WordPress is very secure in itself, but as you probably all know, there are always improvements you can make to make your sites even more secure.
There is always a need for protection from potential hackers, viruses, and various other threats. One of the ways to eliminate these security threats is to use a WordPress security plugin.
There are already a few out there that do a very good job at this, and today I’m going to be taking a closer look at one of them in particular. A very popular one in fact.
It’s got over half a million downloads, it’s free to download and it has some glowing reviews. Here it is.
All in One WP Security and Firewall is a comprehensive and very user-friendly plugin that handles practically everything you might associate with securing your WordPress site.
With over half a million downloads and a rating of 4.9 out of 5 stars on the WordPress plugin repository, you can say it’s definitely one of the best.
It’s got a long list of features ranging from the most basic to more complex measures, all of which were designed to be easy to setup for any level of user.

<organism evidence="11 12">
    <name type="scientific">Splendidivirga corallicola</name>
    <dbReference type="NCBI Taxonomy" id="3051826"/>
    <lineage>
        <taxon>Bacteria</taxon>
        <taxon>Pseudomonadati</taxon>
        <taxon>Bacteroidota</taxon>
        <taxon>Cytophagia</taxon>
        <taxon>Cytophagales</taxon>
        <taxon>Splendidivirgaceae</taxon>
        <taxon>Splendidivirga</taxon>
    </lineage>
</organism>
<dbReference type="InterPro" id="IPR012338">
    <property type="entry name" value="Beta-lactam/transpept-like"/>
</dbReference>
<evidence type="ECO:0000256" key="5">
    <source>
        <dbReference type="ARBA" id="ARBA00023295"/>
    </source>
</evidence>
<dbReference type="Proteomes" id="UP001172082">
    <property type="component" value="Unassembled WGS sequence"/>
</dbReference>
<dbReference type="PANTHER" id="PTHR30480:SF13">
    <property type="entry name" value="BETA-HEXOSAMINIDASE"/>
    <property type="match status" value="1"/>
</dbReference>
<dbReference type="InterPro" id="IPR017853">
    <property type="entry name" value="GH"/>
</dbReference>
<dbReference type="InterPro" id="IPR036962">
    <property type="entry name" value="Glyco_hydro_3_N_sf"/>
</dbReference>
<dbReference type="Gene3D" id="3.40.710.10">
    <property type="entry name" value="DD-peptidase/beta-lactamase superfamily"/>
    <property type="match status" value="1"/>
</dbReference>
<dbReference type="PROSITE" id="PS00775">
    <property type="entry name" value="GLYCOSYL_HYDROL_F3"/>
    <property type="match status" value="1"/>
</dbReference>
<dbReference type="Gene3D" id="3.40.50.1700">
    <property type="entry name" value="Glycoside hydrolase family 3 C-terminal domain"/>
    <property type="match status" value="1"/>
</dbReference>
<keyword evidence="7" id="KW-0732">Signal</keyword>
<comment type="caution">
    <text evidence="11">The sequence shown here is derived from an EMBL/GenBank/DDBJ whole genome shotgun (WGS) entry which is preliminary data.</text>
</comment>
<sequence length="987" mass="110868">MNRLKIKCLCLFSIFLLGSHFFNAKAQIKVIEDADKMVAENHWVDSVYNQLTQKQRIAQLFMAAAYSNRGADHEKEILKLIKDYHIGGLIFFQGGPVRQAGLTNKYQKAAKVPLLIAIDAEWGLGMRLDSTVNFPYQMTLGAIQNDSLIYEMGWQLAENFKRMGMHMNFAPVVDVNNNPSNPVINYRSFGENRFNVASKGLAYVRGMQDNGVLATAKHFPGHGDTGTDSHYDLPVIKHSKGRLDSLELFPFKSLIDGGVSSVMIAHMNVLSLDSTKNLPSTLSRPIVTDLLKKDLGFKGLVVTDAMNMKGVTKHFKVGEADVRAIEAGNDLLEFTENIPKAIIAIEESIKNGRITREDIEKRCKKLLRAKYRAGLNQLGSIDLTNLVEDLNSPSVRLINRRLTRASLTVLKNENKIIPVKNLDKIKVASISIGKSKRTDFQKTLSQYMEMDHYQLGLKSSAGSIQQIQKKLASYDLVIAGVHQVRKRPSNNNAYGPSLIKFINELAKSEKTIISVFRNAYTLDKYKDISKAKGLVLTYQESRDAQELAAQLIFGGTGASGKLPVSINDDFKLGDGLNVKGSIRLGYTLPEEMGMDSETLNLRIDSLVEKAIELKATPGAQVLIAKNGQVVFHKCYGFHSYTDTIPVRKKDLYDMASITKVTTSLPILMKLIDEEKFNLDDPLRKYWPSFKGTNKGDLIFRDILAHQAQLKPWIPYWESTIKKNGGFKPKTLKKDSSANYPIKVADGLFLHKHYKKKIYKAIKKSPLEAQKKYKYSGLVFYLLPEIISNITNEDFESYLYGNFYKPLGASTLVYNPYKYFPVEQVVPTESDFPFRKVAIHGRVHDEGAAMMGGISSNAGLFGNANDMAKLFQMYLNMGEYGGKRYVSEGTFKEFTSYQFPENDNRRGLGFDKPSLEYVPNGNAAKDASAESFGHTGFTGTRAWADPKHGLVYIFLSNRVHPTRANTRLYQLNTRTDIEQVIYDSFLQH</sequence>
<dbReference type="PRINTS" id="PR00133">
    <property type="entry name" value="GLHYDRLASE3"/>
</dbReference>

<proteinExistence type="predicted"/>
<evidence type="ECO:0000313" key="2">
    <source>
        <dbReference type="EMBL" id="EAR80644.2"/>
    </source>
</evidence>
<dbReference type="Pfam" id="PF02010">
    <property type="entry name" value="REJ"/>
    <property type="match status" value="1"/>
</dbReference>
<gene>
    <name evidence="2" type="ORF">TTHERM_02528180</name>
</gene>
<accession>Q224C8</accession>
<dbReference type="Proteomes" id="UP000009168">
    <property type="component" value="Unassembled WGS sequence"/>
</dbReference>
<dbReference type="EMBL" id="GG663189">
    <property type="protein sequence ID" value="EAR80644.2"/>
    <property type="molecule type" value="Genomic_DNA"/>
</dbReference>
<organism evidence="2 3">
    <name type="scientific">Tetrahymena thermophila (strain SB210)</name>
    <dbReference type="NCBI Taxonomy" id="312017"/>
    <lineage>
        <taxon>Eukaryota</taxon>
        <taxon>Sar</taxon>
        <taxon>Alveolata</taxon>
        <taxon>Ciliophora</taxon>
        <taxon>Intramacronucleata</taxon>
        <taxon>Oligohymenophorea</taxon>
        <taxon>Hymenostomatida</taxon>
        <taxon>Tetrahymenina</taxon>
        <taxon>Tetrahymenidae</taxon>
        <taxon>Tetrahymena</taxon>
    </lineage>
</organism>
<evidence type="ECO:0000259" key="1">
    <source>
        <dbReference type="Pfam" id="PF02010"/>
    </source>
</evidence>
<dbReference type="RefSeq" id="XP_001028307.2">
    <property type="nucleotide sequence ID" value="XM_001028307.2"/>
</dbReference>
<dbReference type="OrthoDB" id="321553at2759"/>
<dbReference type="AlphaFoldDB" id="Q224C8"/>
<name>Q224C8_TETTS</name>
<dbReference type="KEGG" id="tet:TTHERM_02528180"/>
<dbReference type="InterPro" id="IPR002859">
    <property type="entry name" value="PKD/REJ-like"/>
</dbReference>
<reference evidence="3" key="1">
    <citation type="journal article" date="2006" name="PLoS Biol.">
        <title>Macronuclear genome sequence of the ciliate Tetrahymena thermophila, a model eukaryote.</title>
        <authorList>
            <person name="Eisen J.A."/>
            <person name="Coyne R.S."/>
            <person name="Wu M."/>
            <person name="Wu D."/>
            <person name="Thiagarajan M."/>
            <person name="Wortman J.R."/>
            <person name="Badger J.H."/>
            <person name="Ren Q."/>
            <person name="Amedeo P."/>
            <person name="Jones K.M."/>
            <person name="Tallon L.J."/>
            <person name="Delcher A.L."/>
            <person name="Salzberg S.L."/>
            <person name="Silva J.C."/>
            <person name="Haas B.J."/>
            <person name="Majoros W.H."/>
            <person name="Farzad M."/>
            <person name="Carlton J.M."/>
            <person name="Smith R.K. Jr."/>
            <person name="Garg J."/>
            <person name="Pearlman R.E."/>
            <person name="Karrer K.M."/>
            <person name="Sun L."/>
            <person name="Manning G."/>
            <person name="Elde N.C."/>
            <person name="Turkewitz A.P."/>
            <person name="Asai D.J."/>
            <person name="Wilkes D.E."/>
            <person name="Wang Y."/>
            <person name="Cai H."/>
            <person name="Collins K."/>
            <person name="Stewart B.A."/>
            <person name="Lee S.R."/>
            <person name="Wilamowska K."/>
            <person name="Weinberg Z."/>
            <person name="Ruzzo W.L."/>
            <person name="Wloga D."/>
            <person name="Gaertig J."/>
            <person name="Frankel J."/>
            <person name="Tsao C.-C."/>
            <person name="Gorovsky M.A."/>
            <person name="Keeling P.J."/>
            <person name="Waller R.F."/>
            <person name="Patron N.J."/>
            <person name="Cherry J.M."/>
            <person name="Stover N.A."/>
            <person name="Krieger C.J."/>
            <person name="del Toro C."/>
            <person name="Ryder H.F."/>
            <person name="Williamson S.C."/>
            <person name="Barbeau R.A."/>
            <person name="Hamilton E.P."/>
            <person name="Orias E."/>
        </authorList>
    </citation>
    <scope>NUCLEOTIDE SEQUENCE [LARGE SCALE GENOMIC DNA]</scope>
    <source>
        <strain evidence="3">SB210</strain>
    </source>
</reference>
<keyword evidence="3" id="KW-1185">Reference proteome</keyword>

So much so that the developers even split these features into three categories. Let’s see what these are.
So the developers seemed to realise from the start that not everyone is a WordPress guru and not everyone knows everything about security. For this reason they used 3 categories in this plugin; Basic, Intermediate and Advanced.
The Basic features are generally non-invasive, meaning they won’t cause your site to break. These are the features you should activate immediately upon installing the plugin in order to provide at least a minimum level of added security.
The Intermediate and the Advanced features on the other hand are a bit more complex. These, unlike the basic features, might cause certain functionality of your site to break. It all depends on the setup of your site and which plugins you have installed.
You can check out a quick overview of this plugin’s features in the video below.
So as you can see there are numerous features available to you from right within your WordPress dashboard. They eliminated the need to go into your .htaccess files and made them all accessible from your WordPress dashboard.
You can have a better look through a detailed list of all these features right here. Now let’s have a quick look at them all in action.
Using the Plugin
As I said, this plugin has a LOT of security and firewall features. I’ll be going through each of the plugin’s sections showing you what they offer and its most useful features.